California Department of Education
Users: 251,000+ per month
Contact: Mitchell Garbutt

California's Department of Education site is a valuable resource for the education community, private citizens and legislatures. Its simple, cheerfully illustrated interface makes it easy for users to access information in the site's more than 3,000 pages. Besides news and information on legislation effecting education, the site also offers in-depth information on grants, special education, technology in the schools, healthy family development and statistics, and information about the educational system in California and beyond. The staff members at the Department of Education pride themselves on the interactivity of the site. This is will be an interesting site to watch as the department is going through an upgrade and has big plans for the site's future.

Local Government

First Place:
New York City
Users: 25,000 per month
Contact: webmaster

Like Florida, New York City's Web site was also recognized in the 1996 Best of the Web contest, winning third place for the local government competition. This year, the city has achieved its goal of reaching first place in its division through its strong Web site, whose motto is "Don't Stand in Line, Get Online." This innovative site is succeeding in making government more interactive for those users looking for more information about New York City -- whether they are tourists, residents or just curious browsers. In addition to the hundreds of outside links to New York's sites, businesses, and information sources, users can actively work and exchange information with many of the city's government agencies. Users can complete complaint forms for services such as taxis, cable and garbage, as well as filing property ownership, requesting transportation for young children with disabilities and much more. One of the site's key information areas is the FAQ page. This area addresses the most frequently asked questions that are called in to the Mayor's Action Center -- organizing them by topic and answering such questions as how to get married in New York and why New York is called the Big Apple.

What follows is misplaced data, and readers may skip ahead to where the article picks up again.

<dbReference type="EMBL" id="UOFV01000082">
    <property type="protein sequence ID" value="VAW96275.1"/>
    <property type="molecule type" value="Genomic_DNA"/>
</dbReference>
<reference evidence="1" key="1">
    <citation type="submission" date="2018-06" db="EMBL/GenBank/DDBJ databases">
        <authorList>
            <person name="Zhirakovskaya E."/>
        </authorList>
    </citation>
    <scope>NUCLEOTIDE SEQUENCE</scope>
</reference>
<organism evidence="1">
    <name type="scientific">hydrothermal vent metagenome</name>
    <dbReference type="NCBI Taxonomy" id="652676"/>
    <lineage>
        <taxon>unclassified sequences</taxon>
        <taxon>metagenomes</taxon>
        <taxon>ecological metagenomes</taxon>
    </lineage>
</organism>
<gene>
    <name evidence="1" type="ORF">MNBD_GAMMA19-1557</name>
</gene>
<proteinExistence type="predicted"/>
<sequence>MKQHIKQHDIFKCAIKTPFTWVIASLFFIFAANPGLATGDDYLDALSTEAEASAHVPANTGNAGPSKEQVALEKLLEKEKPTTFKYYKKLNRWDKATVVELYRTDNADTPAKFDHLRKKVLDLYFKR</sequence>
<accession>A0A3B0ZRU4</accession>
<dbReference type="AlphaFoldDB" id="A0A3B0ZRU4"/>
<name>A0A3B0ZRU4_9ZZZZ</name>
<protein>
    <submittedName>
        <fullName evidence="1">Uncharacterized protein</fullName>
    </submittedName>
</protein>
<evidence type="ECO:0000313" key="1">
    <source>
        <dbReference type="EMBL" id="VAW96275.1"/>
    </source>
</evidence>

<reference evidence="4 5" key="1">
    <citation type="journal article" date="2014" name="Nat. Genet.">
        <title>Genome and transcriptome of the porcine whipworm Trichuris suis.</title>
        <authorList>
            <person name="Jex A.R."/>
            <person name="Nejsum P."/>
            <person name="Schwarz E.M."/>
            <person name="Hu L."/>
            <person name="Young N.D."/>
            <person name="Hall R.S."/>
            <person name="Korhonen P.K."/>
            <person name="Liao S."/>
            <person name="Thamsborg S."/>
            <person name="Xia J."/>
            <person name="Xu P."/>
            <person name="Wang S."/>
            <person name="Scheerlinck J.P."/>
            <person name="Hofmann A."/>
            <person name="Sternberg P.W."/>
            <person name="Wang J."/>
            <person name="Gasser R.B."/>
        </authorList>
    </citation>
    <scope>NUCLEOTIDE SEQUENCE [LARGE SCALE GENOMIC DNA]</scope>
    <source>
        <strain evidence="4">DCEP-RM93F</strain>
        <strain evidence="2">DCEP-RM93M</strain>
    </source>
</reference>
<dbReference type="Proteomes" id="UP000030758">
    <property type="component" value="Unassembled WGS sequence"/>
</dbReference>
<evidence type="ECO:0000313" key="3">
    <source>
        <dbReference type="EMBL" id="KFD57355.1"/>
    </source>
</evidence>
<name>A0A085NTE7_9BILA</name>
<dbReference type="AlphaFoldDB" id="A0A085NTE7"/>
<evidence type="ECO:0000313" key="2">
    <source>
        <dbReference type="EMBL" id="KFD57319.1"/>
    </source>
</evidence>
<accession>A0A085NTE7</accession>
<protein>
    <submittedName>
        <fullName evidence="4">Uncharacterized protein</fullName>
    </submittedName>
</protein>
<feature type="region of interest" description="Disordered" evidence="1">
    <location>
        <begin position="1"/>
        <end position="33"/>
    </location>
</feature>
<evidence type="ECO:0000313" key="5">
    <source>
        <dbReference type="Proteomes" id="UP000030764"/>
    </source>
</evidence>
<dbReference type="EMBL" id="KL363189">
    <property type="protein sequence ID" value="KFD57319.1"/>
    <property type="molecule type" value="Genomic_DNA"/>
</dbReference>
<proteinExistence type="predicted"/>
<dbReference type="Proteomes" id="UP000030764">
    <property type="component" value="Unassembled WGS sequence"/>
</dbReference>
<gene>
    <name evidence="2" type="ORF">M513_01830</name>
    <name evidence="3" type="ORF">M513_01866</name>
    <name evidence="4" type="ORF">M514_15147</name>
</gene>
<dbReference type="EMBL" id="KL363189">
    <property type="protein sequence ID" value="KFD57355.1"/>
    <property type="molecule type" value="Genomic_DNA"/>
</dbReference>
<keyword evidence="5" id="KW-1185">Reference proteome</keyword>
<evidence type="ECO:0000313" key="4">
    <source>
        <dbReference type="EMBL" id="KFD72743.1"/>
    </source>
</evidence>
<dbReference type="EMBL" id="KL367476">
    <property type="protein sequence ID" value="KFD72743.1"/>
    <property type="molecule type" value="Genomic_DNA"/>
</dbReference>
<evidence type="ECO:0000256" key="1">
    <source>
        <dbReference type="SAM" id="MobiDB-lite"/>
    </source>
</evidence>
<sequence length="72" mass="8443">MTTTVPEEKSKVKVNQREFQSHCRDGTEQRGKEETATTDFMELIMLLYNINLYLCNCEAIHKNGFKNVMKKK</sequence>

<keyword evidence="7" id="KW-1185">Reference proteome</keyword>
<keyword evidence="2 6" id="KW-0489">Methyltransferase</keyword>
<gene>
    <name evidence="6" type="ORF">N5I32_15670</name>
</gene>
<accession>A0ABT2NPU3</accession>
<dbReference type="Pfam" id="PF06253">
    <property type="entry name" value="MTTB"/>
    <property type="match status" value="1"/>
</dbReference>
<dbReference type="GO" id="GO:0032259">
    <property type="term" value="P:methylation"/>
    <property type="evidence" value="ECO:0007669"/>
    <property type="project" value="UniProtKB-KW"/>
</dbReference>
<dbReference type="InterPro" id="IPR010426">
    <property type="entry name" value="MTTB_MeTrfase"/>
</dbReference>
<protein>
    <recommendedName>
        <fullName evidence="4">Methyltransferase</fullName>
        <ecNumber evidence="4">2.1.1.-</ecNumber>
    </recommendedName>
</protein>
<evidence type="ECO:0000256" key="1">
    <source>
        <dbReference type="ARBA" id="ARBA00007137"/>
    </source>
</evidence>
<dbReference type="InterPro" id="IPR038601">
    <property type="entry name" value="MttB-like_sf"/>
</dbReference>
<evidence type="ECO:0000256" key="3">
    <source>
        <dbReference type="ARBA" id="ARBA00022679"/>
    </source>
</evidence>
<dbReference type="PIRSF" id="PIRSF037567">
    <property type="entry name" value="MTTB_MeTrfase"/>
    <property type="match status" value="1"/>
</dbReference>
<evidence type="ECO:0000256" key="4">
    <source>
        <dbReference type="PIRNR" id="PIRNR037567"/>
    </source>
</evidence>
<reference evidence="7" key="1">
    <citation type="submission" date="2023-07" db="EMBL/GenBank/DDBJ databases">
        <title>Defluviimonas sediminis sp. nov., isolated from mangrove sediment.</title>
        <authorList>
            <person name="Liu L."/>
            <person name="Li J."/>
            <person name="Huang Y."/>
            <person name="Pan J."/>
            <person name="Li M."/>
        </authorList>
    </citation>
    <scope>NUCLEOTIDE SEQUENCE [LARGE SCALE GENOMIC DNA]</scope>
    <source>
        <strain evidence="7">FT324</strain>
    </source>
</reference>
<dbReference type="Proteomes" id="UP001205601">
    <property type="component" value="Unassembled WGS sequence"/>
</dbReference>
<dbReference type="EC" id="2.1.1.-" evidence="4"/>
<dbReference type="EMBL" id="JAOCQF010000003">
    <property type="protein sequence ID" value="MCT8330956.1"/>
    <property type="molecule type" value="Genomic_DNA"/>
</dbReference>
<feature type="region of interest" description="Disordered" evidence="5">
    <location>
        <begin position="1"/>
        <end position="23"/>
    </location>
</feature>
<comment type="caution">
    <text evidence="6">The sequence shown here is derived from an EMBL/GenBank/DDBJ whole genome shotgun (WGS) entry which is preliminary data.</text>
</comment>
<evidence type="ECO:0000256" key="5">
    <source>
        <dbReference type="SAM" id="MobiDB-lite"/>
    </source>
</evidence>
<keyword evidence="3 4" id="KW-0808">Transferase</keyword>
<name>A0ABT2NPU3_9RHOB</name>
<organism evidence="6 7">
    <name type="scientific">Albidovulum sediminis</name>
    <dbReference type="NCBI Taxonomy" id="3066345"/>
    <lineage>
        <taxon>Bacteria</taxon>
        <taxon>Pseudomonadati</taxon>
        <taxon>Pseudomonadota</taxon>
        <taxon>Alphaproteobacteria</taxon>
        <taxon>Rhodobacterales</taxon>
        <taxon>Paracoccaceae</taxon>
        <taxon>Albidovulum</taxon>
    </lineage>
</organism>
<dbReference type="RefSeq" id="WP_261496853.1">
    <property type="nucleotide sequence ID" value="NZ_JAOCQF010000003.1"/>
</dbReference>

Second Place:
Seattle Public Access Network
Users: 51,000-100,000 per month
Contact: Rona Zevin

Seattle's Public Access Network (PAN) features a wide range of information for visitors, citizens, businesses, government or just the merely curious. PAN is successfully working toward its goal of becoming the "Online City Hall" for Seattle. Users can interface with government agencies and departments, apply for permits online, request forms or more information, and report problems. Seattle is saving money through the site by updating and providing information, such as procurement materials, printed directories, municipal code, land use documents and much more.

Third Place:
Indianapolis/Marion County
Users: 51,000 - 100,000 per month
Contact: Ken Barlow

Indianapolis' IndyGov.org was driven by Mayor Stephen Goldsmith's vision of changing the way citizens interact with government. This site provides users with community information ranging from neighborhood organizations to in-depth economic development data and statistics. Through the site, users can apply for and view permits online, locate sites within the region, access ordinances, pay parking tickets online, and even attempt to balance the city's budget by acting as the city's "Virtual Mayor." In addition, citizens can request services, reach government officials through an online e-mail listing, discuss information on a bulletin board, and even have online chats with the mayor that are broadcast live on the city's cable access channel.